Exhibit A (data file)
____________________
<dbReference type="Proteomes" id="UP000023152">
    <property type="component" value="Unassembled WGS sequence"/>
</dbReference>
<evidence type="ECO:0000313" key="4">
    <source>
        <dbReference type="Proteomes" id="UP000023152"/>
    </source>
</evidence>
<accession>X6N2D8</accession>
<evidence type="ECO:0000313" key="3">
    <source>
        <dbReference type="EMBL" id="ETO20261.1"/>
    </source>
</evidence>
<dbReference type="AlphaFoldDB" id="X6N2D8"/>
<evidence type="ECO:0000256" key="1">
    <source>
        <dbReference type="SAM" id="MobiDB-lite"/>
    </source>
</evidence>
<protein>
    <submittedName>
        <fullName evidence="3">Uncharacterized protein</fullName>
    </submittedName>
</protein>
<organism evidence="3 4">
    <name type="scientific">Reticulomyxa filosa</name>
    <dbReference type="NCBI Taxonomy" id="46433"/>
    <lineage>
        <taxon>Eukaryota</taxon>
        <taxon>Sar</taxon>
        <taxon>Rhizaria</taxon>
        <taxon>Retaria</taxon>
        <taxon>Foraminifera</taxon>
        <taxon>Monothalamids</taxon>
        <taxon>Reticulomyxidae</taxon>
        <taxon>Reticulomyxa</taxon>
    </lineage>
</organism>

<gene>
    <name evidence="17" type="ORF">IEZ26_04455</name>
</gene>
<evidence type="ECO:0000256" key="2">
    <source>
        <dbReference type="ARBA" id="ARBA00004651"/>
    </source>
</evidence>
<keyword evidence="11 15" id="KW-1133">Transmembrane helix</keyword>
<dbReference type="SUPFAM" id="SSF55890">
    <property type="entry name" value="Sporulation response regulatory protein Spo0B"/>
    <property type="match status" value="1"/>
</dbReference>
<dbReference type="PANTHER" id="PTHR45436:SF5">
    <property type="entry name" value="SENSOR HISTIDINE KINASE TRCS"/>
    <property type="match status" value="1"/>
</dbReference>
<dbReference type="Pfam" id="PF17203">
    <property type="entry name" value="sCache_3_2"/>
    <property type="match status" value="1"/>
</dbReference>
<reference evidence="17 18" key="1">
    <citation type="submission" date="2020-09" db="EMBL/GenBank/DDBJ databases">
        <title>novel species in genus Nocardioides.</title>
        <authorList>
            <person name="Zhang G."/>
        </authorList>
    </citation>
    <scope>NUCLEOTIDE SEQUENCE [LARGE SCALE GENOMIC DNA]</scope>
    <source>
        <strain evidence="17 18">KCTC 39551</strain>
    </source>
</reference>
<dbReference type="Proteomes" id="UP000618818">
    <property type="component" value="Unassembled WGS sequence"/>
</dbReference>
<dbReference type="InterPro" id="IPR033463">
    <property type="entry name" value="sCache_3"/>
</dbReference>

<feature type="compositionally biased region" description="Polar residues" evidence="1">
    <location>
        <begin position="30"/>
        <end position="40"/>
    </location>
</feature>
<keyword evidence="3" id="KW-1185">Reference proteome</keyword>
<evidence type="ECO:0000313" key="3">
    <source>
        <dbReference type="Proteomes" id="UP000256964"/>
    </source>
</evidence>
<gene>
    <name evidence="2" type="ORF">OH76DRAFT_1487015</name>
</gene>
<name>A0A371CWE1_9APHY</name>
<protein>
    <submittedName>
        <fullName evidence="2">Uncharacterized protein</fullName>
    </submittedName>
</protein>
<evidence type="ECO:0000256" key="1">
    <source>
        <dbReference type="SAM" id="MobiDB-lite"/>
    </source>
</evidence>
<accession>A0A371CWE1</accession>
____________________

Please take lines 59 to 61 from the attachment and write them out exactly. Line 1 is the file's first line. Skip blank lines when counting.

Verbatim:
    <property type="match status" value="1"/>
</dbReference>
<reference evidence="17 18" key="1">